A tree not even a block away was uprooted and fell on the power lines. Maybe that's why we have yet to get power, even though the tree has been cut down and the lines restored. The front yard of the home where that tree stood is also very fortunate that the tree did not fall in the opposite direction, and the home across the street from it is very fortunate that the power lines kept it from going through their home.
It's all just crazy. Sad. Devastating. Heartbreaking.
We have a lot of work cut out for us.

So anyone who reads this, please consider making a donation to the American Red Cross at www. redcross. org (remove the spaces between the dots). Click the "donate now" button and select "American Red Cross Northern Alabama-Tennessee Valley Region.”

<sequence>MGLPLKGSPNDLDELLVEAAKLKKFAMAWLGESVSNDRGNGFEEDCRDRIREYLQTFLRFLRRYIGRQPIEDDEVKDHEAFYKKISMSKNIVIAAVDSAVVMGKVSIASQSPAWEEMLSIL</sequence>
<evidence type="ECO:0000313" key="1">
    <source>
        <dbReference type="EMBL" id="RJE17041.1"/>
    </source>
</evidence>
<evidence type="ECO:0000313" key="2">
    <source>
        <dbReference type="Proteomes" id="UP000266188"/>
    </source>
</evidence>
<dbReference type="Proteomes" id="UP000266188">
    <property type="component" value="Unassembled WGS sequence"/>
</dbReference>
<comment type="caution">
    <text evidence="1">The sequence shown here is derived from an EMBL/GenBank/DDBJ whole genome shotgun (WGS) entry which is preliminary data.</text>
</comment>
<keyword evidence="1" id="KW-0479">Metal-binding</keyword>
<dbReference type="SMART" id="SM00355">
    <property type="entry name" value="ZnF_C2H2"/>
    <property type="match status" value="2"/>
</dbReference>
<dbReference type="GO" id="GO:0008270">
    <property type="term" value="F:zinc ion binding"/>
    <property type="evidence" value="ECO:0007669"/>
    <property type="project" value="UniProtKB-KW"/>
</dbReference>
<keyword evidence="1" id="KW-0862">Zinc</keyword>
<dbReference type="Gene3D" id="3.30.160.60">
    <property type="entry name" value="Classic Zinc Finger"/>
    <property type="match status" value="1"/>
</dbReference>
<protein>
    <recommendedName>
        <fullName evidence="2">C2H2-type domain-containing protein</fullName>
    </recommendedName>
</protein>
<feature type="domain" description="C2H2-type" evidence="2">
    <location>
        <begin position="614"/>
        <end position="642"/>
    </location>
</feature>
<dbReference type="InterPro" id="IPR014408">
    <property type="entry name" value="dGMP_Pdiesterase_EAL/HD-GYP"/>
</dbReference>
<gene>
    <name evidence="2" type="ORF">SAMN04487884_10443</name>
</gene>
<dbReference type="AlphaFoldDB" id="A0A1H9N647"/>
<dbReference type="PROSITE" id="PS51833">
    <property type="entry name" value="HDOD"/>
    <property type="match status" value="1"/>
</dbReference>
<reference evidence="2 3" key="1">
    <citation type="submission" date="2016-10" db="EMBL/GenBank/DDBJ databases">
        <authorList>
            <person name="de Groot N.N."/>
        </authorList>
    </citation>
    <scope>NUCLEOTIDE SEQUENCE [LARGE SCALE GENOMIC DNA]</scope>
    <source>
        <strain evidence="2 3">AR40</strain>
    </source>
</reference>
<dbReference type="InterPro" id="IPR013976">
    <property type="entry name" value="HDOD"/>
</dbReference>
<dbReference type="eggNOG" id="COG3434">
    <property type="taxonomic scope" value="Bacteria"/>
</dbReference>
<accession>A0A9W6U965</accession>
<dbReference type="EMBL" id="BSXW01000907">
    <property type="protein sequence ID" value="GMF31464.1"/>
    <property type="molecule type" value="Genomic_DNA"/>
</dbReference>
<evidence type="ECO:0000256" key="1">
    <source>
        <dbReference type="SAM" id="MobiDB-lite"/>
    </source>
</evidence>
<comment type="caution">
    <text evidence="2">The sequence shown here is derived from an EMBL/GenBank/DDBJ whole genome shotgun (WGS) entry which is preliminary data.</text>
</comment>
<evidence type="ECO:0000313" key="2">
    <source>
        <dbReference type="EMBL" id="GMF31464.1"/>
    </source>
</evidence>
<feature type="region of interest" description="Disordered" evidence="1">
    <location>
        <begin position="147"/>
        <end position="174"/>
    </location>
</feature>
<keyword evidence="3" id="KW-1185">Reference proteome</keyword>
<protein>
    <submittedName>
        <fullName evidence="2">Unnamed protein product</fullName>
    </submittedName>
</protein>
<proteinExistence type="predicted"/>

Our region is desperately in need of help and donations to get things restored again. I know a big need is baby items such as diapers, wipes, formula, and jars of baby food.
If you can't donate, please keep this region of the United States in your thoughts and prayers.

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Avatar universal
by bbxx, May 04, 2011
We have been thinking of you all and praying for everyone there. Such a difficult time for so many. We will continue to pray. You all are not forgotten.

Avatar universal
by teko, May 04, 2011